There are various clichés value investors fall back on in times like these. You know — buy when there is “blood in the streets,” how “when Wall Street can’t sell what it wants, it sells what it can.” And so on.
Whatever you think of these annoying slogans, you have to admit there’s a long history of sharp lurches down creating big opportunities for aggressive investors.
Notice I say “aggressive investors.” This is a risky proposition, to be sure, and is not for folks at or very near their retirement age. But if like me you are decades away from retirement, you can afford to miss the true bottom by a month or two. The idea is simply to buy into grossly oversold stocks during the mayhem and expect them to bounce back sometime in 12 to 18 months once the initial shock is long gone.
You might scoff at anyone taking on such risk. But nothing is ever a sure thing when it comes to investing. And in times like these — when even the creditworthiness of the Treasury has been called into question and so-called “high-yield” savings accounts barely keep up with the rate of inflation — it’s a bit naïve to think you can find any place that is truly risk-free.
In the depths of the brutal 2008-09 selloff, Cisco flopped from around $25 per share to briefly bottom out under $14. As of this writing, shares are currently hovering in the low $14 range.
According to 34 “experts” surveyed by Thomson/First Call, both the median and mean target on CSCO is $20. The most recent targets, admittedly, have been moving down — such as the new $16 target set by Auriga in its June 27 “hold” recommendation on Cisco — but frankly, I’ll take a stock that “only” has 15% upside from here.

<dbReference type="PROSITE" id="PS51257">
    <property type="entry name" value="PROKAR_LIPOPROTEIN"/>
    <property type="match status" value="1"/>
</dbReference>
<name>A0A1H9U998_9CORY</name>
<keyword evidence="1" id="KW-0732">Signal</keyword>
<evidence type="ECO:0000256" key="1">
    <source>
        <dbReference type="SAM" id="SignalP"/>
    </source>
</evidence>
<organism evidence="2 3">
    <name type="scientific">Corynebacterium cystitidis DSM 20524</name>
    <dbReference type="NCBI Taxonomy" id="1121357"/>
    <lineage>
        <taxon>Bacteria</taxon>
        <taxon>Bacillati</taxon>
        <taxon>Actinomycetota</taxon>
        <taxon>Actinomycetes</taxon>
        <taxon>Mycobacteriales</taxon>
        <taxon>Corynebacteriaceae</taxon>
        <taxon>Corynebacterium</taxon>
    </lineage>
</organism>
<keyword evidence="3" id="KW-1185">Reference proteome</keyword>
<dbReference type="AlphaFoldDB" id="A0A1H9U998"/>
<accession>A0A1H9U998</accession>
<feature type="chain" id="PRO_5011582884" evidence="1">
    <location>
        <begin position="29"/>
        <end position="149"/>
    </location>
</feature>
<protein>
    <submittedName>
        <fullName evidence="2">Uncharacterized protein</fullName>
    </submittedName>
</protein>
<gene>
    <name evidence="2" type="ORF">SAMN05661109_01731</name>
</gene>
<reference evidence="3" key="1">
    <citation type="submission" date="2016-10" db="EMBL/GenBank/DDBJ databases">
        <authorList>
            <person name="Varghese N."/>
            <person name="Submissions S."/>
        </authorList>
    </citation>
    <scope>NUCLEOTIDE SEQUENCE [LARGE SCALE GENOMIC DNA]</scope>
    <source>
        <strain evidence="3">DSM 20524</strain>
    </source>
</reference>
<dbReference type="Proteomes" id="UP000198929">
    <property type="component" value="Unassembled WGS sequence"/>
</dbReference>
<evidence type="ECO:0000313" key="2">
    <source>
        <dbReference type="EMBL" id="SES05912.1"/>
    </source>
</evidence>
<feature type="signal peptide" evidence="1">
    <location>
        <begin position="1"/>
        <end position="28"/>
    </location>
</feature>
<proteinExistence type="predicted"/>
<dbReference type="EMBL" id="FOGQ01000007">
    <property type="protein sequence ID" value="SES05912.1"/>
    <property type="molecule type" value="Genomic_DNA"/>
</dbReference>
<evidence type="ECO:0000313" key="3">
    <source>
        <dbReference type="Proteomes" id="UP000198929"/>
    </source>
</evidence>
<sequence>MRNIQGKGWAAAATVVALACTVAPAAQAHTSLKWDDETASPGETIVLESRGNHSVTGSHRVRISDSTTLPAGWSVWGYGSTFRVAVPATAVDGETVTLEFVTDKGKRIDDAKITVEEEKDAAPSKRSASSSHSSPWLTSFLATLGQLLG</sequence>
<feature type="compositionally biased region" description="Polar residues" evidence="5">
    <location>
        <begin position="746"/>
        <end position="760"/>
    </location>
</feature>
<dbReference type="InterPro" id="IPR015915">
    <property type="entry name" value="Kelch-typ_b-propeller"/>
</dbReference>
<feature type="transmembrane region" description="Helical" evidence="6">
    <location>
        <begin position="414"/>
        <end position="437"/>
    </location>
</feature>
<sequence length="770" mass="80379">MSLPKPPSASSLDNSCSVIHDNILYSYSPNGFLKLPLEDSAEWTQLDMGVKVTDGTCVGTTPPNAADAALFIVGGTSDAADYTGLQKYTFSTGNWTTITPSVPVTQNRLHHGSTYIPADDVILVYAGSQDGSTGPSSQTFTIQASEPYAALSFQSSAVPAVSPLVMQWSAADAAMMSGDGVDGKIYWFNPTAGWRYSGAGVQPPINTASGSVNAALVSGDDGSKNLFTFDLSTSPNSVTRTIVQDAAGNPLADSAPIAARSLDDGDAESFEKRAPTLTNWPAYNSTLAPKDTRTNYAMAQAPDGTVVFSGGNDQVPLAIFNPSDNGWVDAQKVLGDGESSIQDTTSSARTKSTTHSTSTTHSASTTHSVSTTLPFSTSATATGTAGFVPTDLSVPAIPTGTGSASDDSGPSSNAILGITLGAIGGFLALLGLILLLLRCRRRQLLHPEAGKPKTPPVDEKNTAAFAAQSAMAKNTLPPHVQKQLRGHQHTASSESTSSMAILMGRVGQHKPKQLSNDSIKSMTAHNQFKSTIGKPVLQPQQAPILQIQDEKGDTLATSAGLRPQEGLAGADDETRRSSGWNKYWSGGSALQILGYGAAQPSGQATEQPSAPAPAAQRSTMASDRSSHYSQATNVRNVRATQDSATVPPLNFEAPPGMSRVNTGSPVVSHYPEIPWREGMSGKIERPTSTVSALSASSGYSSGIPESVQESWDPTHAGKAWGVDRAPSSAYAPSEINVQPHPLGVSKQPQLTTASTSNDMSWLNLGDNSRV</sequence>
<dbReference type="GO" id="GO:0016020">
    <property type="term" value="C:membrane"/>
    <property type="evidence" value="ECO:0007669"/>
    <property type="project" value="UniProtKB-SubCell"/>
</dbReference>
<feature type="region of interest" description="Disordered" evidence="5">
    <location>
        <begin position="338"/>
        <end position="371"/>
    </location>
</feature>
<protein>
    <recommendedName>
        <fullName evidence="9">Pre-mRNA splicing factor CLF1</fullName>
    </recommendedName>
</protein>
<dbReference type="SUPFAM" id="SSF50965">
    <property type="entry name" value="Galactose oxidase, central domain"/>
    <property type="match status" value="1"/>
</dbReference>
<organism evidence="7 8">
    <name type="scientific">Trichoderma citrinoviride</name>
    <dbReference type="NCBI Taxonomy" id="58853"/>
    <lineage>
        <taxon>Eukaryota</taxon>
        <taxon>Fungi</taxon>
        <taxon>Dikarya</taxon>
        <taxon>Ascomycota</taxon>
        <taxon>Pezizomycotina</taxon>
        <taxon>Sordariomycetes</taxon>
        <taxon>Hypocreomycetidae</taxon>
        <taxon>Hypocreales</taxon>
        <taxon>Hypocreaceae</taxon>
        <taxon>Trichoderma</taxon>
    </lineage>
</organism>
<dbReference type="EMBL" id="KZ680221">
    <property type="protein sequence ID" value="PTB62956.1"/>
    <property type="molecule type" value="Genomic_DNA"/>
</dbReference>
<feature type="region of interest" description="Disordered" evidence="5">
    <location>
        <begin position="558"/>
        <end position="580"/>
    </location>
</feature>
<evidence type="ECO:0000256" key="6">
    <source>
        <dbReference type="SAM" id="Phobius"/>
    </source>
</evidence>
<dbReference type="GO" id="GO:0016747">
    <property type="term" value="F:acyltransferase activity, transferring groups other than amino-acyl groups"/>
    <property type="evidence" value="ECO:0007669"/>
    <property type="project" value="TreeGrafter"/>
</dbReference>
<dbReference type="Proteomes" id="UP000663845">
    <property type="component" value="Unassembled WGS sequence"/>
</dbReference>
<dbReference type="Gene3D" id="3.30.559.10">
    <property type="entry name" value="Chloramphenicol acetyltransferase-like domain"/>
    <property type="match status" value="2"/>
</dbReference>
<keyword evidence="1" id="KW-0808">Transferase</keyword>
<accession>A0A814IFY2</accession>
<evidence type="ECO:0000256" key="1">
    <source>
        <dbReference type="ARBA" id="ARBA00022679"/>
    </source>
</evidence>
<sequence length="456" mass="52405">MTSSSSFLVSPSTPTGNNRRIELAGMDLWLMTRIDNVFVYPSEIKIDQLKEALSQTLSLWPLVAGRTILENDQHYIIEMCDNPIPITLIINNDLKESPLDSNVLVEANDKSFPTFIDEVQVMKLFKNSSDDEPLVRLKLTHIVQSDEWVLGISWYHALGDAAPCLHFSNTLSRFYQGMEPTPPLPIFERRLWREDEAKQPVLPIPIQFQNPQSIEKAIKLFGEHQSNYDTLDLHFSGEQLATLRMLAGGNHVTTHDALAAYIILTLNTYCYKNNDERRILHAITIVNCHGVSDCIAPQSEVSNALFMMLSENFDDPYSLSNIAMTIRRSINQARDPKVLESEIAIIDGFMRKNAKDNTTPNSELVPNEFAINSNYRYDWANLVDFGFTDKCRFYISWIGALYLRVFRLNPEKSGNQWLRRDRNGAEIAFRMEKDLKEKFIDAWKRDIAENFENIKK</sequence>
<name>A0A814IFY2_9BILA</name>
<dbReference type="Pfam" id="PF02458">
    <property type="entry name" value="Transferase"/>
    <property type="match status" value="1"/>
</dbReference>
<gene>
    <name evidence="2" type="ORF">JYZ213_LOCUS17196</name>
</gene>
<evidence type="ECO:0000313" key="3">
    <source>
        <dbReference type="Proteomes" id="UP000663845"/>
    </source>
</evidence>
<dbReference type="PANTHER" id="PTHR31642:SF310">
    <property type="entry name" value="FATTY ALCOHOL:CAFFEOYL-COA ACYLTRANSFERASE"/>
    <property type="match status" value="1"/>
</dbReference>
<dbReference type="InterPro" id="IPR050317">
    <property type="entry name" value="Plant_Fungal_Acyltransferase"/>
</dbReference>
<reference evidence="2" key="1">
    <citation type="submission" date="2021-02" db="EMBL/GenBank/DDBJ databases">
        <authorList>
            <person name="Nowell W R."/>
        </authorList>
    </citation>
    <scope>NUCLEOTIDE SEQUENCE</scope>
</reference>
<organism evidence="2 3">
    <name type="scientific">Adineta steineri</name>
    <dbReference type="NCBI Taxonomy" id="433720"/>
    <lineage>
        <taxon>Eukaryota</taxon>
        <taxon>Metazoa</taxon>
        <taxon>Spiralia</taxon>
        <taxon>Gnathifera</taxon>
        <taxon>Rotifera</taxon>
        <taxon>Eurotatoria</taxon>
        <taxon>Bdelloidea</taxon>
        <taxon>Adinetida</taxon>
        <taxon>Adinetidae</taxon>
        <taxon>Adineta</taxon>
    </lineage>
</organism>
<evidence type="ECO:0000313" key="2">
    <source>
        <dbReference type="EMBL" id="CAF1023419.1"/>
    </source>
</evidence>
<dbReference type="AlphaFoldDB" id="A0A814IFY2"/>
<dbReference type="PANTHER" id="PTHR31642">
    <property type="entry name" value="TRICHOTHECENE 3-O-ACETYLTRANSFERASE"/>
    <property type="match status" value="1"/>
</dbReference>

Yes, investors have had good reason to sell off CSCO stock in recent months as Juniper Networks (NASDAQ:JNPR) has elbowed into the corporate marketplace, and bloated operations have stifled Cisco’s ability to adapt to the cloud computing revolution. But there are reasons to be optimistic CSCO is trying to right the ship. In the past year, there has been a big management shakeup, thousands of layoffs and production changes that include a shift away from consumer offerings of its DVR and Flip video camera manufacturing. The turnaround might come at the perfect time for investors who buy in during the current mayhem.
What’s more, Cisco began offering a decent dividend in March and currently boasts a yield of about 1.7% — something you couldn’t say back in 2009.
You could argue these moves are not enough, or you could argue the stock market has a long way left to fall. But with a forward P/E of about 8 and falling fast, I’d seriously consider adding Cisco at under $14 per share.